Artist Review: Frank Stella, “Eskimo Curlew” (1976)

“I like real art. It’s difficult to define ‘real’ but it is the best word for describing what I like to get out of art and what the best art has. It has the ability to convince you that it’s present – that it’s there. You could say it’s authentic… but real is actually a better word, broad as it may be.” — Frank Stella

Frank Stella was born in Malden, MA in 1936 and attended high school at Phillips Academy in Andover, MA.  He went onto to study history at Princeton University, then moved to New York in 1958, where he could focus on his work as an artist.  He is a painter, sculptor and printmaker, whose work has been featured in various exhibitions in the United States and Worldwide, including those held at Haunch of Venison in London, England; the Metropolitan Museum of Art in New York, NY; Gagosian Gallery in New York, NY; The Phillips Collection and National Gallery of Art in Washington, D.C.; the Guggenheim in New York and Online; and Kunstmuseum in Basel, Switzerland. He has also received numerous awards including a National Medal of Arts presented by President Obama and a Lifetime Achievement Award from the International Sculpture Center.

Before Stella turned 25, he had gained notoriety for his series of Black Paintings, consisting of precise parallel black stripes, produced by smoothly applied house paint. The striped pattern, in Stella’s words, forced “illusionistic space out of the painting at a constant rate.”  In other words, it emphasized the flatness of the canvas, rather than giving into the notion that paintings had to recreate the illusion of being three-dimensional.  Stella’s paintings celebrated the two-dimensionality of the canvas. His work was a catalyst for the Minimalist art of the 1960s.

During the 1970s, Stella introduced relief into his art, which he called “maximalist” painting for its sculptural qualities.  He completely shifted focus from eliminating depth to extending the depth of his work outward from the canvas.  He introduced wood, aluminum and other mixed media to his ever more elaborate and exuberant pieces.  By the 1990s, Stella began making freestanding sculpture and then, in 2001, he introduced a monmumental sculpture outside the National Gallery of Art in Washington, D.C.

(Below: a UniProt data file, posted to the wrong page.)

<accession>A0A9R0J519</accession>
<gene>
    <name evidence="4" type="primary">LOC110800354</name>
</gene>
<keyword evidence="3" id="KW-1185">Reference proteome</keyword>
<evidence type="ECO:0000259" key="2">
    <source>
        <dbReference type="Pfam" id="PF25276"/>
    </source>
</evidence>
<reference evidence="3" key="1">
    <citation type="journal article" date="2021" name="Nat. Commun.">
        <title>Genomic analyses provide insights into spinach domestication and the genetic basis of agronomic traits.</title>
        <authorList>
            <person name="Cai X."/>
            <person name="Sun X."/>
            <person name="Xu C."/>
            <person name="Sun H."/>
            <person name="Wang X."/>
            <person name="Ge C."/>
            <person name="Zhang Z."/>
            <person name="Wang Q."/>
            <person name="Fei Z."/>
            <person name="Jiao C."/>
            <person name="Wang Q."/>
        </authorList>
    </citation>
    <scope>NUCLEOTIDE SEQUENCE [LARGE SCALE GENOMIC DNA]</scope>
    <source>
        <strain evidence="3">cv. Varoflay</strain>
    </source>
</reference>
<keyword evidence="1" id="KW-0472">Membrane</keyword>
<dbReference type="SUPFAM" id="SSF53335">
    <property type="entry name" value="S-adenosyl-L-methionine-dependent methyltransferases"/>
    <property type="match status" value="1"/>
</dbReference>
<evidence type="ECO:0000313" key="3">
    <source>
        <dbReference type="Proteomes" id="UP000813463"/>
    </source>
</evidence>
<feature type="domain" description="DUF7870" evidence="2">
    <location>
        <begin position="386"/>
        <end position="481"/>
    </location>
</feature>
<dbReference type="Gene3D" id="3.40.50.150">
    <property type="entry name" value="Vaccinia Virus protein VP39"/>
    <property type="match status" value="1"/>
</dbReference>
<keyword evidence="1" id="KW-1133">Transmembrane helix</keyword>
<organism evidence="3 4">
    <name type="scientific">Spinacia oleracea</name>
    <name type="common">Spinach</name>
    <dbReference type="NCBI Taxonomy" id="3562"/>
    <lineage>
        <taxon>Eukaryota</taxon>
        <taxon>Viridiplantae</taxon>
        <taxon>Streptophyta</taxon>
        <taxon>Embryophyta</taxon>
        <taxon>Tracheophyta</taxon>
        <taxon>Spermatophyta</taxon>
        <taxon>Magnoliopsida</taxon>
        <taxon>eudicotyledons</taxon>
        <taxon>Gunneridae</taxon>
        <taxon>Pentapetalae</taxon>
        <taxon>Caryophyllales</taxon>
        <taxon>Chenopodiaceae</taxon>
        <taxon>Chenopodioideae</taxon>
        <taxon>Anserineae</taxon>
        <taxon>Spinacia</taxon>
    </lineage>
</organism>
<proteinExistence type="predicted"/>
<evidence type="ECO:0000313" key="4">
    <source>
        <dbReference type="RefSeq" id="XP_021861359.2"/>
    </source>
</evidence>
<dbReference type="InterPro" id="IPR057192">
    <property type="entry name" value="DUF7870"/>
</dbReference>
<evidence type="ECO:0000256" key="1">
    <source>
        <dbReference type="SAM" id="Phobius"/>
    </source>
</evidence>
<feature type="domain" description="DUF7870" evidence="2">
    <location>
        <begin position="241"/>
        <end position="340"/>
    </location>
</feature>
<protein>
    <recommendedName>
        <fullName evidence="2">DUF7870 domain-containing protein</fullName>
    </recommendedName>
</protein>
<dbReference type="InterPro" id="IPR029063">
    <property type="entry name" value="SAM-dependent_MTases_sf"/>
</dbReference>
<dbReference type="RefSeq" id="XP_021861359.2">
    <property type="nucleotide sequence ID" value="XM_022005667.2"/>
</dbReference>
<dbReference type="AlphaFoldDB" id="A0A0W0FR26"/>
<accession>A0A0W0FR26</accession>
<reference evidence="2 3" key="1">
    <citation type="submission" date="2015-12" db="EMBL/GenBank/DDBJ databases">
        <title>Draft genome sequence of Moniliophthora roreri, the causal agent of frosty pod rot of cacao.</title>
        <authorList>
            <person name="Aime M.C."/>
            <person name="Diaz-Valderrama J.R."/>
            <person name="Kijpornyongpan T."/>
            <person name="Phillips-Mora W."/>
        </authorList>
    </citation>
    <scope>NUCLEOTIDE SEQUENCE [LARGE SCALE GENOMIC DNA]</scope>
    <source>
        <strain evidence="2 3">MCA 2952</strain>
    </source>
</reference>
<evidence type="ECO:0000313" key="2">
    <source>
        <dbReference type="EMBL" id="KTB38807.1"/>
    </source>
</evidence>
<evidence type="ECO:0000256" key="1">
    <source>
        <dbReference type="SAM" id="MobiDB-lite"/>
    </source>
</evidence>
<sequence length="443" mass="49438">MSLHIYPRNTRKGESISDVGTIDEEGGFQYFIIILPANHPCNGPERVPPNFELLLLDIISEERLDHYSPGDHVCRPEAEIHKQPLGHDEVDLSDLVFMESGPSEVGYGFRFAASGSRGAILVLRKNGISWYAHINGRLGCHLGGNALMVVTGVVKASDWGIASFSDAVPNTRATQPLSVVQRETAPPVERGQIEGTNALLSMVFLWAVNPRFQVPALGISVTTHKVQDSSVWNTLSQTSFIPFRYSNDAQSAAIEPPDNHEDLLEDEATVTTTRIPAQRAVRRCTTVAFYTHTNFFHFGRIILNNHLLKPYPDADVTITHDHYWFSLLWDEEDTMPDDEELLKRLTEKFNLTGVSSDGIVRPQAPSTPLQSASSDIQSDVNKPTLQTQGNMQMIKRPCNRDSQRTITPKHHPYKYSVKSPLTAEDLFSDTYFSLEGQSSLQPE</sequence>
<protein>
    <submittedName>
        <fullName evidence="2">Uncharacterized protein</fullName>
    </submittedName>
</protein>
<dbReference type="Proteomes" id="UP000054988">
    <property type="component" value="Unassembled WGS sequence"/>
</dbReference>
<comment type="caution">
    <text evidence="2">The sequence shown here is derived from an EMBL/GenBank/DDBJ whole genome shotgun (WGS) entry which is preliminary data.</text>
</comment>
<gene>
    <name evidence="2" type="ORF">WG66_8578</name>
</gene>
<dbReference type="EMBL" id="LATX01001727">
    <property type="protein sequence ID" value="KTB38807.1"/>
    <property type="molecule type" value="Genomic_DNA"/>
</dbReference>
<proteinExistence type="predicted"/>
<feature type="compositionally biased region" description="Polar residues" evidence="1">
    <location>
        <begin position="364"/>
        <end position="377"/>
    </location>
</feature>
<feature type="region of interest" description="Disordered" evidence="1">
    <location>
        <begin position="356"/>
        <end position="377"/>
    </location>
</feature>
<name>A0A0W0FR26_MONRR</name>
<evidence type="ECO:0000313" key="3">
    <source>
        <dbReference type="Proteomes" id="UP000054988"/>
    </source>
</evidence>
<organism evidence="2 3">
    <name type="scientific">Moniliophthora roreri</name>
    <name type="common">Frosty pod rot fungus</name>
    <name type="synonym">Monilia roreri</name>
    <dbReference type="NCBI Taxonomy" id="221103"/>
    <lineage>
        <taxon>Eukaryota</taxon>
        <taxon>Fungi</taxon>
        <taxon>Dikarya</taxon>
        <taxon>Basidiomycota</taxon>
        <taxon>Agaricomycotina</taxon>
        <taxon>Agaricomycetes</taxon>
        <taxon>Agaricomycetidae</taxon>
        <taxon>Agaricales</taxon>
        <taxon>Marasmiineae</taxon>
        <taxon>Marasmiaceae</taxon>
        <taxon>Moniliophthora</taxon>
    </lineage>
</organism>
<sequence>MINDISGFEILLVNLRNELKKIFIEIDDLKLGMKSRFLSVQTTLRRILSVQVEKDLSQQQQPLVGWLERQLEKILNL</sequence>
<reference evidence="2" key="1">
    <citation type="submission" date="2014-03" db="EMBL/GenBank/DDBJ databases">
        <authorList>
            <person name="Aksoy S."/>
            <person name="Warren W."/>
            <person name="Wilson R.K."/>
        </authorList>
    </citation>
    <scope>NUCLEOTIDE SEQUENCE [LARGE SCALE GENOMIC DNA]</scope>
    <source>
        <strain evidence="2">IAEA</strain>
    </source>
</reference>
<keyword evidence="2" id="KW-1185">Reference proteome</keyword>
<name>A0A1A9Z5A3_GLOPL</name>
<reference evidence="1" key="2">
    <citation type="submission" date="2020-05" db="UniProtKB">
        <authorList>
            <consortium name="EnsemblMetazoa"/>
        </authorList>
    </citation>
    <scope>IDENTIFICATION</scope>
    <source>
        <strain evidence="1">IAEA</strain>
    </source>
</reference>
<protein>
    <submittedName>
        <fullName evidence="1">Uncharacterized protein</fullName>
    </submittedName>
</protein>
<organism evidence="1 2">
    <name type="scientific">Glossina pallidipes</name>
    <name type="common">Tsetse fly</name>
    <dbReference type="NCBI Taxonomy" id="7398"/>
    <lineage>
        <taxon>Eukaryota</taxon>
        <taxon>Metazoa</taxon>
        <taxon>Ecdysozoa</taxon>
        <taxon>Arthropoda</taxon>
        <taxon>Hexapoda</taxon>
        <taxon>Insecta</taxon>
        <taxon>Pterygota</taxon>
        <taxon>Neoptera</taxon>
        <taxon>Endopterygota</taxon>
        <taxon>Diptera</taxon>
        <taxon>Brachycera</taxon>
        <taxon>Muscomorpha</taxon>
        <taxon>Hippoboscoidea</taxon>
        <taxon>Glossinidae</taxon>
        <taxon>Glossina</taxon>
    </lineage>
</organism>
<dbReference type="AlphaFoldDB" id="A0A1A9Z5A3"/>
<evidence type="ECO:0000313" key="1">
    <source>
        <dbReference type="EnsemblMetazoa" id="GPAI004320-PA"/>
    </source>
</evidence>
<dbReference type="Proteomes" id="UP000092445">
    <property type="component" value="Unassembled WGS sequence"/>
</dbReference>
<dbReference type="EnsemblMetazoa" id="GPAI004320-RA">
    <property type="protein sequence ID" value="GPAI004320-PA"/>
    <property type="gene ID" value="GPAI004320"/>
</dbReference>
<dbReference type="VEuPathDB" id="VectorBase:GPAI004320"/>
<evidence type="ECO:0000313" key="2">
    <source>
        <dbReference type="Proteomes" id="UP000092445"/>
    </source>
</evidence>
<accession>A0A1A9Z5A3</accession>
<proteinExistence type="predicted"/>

“Eskimo Curlew” (1976) is introductory piece of his Exotic Birds series (1976-1981).  The series was Stella’s first experimentation with his complete deviation from a recognizable system or order to his work. Influenced by Abstract Expressionism, he utilized curves and linear forms derived from draftsman’s tools. The Eskimo Curlew is solidly anchored within the rectangle, which contrasts with the exuberant handling of paint and glittery crushed glass on the sweeping, curving surfaces of the aluminum.

The piece was acquired by the Portland Art Museum and now sits in their Jubitz Center for Modern and Contemporary Art.  It is quite massive, sitting 98 3/4 in H x 127 in W x 18 in D and takes up most of the wall space in its new home.  Upon entering the 2nd Floor room, where the piece is located, you are drawn into the work by it’s expansive French Curves and spontaneous etchings in the aluminum.  Unlike Stella’s earlier work, “Eskimo Curlew” has a strong sense of freedom.  Counter to his Minimalism influence, the mood of this work is much more joyful and confident.  It gives the viewer a reason to stand in awe for nearly 20-minutes or more, pondering the inner workings of the piece, whereas Minimalist pieces tell no story and ask nothing more of a viewer than a quick glance as a passerby on the way to something more interesting, more real.